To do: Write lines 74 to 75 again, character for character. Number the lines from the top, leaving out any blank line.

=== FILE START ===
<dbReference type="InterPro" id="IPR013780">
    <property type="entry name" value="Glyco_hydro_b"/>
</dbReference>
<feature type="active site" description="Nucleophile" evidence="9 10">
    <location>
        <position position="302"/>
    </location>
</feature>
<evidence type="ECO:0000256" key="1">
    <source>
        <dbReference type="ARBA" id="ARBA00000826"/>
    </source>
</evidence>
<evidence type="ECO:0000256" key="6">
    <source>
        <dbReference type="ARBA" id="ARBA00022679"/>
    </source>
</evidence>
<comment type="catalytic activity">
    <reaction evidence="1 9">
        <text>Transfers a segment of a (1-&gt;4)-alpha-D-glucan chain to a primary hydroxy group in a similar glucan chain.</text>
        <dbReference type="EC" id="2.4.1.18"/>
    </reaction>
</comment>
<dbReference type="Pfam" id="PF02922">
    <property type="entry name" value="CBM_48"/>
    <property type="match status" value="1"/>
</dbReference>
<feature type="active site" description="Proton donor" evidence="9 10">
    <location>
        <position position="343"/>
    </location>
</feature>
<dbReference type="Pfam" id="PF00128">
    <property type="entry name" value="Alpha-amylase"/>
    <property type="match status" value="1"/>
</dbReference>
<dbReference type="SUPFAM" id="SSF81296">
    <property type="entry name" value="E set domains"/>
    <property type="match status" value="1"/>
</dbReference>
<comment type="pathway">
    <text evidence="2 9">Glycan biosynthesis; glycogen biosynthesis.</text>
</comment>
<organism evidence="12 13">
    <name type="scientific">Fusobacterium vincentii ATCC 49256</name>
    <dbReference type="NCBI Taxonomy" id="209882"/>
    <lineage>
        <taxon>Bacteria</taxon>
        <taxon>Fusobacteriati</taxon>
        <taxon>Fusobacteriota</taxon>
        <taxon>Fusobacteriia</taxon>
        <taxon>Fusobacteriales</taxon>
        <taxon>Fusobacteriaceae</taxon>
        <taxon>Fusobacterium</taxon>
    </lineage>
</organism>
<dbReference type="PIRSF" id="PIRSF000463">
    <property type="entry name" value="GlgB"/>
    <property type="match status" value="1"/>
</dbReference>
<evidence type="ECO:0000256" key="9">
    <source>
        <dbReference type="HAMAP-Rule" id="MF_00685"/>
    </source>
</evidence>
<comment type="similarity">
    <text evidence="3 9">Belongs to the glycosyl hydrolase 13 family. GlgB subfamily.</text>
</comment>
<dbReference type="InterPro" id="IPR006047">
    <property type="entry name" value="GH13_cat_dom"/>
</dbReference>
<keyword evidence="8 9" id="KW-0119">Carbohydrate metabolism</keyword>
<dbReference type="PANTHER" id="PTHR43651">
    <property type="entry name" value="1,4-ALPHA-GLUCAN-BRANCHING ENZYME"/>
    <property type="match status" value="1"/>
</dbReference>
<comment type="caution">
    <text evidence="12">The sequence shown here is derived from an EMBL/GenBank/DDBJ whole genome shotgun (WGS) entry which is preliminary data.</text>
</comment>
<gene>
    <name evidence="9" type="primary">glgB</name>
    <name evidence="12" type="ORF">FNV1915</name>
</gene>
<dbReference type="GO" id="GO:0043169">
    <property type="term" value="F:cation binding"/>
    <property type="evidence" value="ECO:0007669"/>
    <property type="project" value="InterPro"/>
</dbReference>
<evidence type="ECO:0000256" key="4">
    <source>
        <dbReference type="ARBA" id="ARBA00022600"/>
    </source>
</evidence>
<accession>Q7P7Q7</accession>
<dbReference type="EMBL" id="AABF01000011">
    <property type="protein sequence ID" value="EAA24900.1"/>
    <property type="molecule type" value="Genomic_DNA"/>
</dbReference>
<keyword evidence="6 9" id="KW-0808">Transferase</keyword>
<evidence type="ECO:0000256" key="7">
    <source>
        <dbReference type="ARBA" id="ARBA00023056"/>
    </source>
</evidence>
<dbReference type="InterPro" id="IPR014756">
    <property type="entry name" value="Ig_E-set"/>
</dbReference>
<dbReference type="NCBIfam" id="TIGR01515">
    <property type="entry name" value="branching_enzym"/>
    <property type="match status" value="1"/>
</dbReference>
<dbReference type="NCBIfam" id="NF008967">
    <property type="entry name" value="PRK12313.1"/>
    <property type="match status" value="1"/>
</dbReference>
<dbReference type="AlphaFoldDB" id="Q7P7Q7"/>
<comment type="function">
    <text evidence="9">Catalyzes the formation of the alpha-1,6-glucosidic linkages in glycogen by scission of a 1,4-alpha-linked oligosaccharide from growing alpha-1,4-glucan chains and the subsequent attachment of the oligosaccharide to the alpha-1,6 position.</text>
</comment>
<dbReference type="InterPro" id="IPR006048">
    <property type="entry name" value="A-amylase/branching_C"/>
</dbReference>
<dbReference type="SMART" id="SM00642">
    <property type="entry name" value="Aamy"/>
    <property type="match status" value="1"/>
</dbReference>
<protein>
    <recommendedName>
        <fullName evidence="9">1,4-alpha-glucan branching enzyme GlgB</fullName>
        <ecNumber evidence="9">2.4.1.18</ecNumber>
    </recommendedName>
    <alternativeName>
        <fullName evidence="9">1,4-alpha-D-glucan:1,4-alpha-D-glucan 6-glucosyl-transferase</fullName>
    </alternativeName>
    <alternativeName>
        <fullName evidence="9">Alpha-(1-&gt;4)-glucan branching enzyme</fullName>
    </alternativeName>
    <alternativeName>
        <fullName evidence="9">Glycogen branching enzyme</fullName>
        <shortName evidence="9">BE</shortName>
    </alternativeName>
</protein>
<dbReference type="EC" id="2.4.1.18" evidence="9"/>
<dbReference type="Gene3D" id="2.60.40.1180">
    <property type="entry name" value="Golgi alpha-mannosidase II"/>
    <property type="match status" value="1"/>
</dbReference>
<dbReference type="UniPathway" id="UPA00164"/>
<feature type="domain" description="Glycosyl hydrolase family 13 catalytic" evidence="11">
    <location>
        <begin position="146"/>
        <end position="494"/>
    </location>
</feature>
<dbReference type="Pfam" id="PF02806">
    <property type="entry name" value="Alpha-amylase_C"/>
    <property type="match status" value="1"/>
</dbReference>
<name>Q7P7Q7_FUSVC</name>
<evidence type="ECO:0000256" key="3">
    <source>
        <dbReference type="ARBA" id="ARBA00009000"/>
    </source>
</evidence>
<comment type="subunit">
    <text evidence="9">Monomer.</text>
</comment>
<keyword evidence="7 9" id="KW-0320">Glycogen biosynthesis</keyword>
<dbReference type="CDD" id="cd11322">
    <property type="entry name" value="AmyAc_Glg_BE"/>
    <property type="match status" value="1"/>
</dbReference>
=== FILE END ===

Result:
<dbReference type="PANTHER" id="PTHR43651">
    <property type="entry name" value="1,4-ALPHA-GLUCAN-BRANCHING ENZYME"/>